Have you ever found yourself standing in the supermarket aisle or looking at your plate, wondering, “Are there too many calories in this?” We asked nutritionist and Clean Plates founder Jared Koch if the number of calories is as important as we think, when it comes to weight loss. His answer might surprise you.
“The number of calories doesn’t matter nearly as much as the quality of the calories,” says Koch. “Or as I advise my clients, Don’t count your calories; make your calories count.“
Skeptical? No wonder: we’ve all been taught that cutting calories is the key to weight loss. Yet there are more low-calorie “diet” foods available than ever, and more obesity than ever. Why?
“The fact is, 2,000 calories’ worth of nutrient-dense, unprocessed foods will make you look and feel better than 2,000 calories of chemical- and sugar-laden candy,” says Koch. “Our bodies process different foods differently, even when those foods contain the same number of calories.”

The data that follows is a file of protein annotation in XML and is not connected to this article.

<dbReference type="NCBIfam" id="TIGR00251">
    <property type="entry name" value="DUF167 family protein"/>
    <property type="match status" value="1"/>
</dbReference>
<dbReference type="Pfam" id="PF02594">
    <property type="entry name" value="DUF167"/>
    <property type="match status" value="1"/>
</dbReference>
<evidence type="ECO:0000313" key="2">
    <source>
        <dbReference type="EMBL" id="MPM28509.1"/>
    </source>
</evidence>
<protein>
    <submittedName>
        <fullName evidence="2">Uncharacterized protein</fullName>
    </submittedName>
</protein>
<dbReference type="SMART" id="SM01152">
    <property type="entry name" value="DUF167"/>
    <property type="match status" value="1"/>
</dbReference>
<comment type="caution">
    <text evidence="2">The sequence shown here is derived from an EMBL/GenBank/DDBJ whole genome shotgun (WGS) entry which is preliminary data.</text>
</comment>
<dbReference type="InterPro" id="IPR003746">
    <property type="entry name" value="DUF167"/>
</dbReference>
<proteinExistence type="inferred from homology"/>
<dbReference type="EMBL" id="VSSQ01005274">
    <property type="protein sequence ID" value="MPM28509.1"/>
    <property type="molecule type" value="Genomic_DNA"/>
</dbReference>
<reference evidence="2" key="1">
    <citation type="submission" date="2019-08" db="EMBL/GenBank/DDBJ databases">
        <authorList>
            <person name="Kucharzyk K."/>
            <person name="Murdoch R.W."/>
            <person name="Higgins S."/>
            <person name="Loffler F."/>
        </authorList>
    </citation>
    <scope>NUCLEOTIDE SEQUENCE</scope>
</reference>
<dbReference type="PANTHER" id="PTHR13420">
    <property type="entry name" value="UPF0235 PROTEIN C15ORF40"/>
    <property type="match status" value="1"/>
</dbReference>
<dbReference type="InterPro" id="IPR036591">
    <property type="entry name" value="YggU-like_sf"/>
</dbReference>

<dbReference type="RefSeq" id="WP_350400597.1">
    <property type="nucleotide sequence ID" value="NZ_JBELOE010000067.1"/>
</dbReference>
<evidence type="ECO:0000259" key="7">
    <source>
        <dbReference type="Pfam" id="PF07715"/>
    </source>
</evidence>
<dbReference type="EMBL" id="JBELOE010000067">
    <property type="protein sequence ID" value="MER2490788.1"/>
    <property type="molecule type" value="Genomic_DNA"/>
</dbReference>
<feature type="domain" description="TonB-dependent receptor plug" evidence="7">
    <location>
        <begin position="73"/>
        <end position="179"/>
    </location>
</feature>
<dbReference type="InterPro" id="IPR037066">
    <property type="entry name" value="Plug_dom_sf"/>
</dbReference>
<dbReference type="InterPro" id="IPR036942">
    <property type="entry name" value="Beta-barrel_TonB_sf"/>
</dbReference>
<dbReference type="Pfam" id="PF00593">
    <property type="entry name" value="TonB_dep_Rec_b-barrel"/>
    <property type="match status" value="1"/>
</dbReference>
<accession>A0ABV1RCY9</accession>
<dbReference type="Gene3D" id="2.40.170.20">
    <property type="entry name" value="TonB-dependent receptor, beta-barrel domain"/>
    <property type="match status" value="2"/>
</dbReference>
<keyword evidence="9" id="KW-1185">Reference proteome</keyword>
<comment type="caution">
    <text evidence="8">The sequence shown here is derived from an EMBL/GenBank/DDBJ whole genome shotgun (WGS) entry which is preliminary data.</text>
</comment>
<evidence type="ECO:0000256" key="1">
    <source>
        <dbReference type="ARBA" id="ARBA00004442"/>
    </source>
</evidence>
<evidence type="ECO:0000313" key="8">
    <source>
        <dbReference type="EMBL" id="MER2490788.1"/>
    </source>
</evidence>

Here’s how it works. When we eat foods that are low in nutrients (say, diet cookies), that sets off a craving for the nutrients you’re missing. Then, even after you’ve had enough calories, your body sends hunger signals. Some scientific proof: preliminary research suggests that high fructose corn syrup (a high-calorie, low-nutrient food) fails to adequately stimulate a hormone called leptin, which prompts the feeling of fullness. Check labels, and you’ll find lots of high fructose corn syrup in processed foods…even so-called diet foods.
But when you eat foods that are filled with nutrients, in adequate portions, your body gets what it needs. You actually start to crave less, eat less overall, and extra weight comes off naturally. “Truth be told, excess weight is just a symptom of the body’s chemistry being out of balance,” says Koch. “So if you want to get in shape, the goal shouldn’t be to lose weight, but to create healthy body chemistry. You can help make that happen by sleeping well, exercising, reducing stress and eating high-quality foods as often as possible.”
Wondering what to eat? Experts agree that a plant-based diet (think: fruit and vegetables, nuts and seeds, herbs and spices) is a great foundation for nutrient-dense eating. That doesn’t mean you have to cut out organic, grass-fed meat or dairy. Just pay attention to your body and what makes it feel best, and choose the best quality ingredients you can afford.
“Calories do matter, just not as much as we’ve been programmed to think,” says Koch. “Quality matters more.” So next time you’re tempted to ask, “Am I eating too many calories?” you might ask instead, ‘”Am I eating enough quality calories?”